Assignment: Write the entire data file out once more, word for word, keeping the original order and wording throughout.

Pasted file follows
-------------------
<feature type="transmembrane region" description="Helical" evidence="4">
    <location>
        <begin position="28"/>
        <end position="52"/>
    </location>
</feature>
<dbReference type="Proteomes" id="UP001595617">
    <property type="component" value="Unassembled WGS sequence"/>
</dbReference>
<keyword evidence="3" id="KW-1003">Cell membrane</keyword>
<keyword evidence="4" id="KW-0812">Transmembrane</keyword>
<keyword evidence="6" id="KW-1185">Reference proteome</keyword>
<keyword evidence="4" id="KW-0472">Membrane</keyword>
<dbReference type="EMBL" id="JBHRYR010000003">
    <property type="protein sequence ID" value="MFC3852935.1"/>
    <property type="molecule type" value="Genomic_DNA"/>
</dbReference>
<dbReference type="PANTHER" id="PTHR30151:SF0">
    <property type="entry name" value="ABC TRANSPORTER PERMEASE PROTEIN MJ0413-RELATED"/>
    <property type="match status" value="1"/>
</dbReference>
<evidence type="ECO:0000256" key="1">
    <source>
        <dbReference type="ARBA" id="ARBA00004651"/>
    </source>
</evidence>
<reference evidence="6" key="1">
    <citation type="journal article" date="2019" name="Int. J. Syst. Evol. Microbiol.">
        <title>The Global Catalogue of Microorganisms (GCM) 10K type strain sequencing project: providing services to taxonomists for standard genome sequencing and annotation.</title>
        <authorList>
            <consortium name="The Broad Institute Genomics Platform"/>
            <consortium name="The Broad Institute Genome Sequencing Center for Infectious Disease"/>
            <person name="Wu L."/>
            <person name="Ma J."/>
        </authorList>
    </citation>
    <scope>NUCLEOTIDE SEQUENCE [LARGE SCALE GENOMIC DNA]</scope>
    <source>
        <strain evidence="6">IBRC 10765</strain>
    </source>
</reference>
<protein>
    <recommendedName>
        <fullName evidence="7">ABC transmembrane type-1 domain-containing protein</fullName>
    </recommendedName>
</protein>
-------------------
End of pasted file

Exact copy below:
<feature type="transmembrane region" description="Helical" evidence="4">
    <location>
        <begin position="28"/>
        <end position="52"/>
    </location>
</feature>
<dbReference type="Proteomes" id="UP001595617">
    <property type="component" value="Unassembled WGS sequence"/>
</dbReference>
<keyword evidence="3" id="KW-1003">Cell membrane</keyword>
<keyword evidence="4" id="KW-0812">Transmembrane</keyword>
<keyword evidence="6" id="KW-1185">Reference proteome</keyword>
<keyword evidence="4" id="KW-0472">Membrane</keyword>
<dbReference type="EMBL" id="JBHRYR010000003">
    <property type="protein sequence ID" value="MFC3852935.1"/>
    <property type="molecule type" value="Genomic_DNA"/>
</dbReference>
<dbReference type="PANTHER" id="PTHR30151:SF0">
    <property type="entry name" value="ABC TRANSPORTER PERMEASE PROTEIN MJ0413-RELATED"/>
    <property type="match status" value="1"/>
</dbReference>
<evidence type="ECO:0000256" key="1">
    <source>
        <dbReference type="ARBA" id="ARBA00004651"/>
    </source>
</evidence>
<reference evidence="6" key="1">
    <citation type="journal article" date="2019" name="Int. J. Syst. Evol. Microbiol.">
        <title>The Global Catalogue of Microorganisms (GCM) 10K type strain sequencing project: providing services to taxonomists for standard genome sequencing and annotation.</title>
        <authorList>
            <consortium name="The Broad Institute Genomics Platform"/>
            <consortium name="The Broad Institute Genome Sequencing Center for Infectious Disease"/>
            <person name="Wu L."/>
            <person name="Ma J."/>
        </authorList>
    </citation>
    <scope>NUCLEOTIDE SEQUENCE [LARGE SCALE GENOMIC DNA]</scope>
    <source>
        <strain evidence="6">IBRC 10765</strain>
    </source>
</reference>
<protein>
    <recommendedName>
        <fullName evidence="7">ABC transmembrane type-1 domain-containing protein</fullName>
    </recommendedName>
</protein>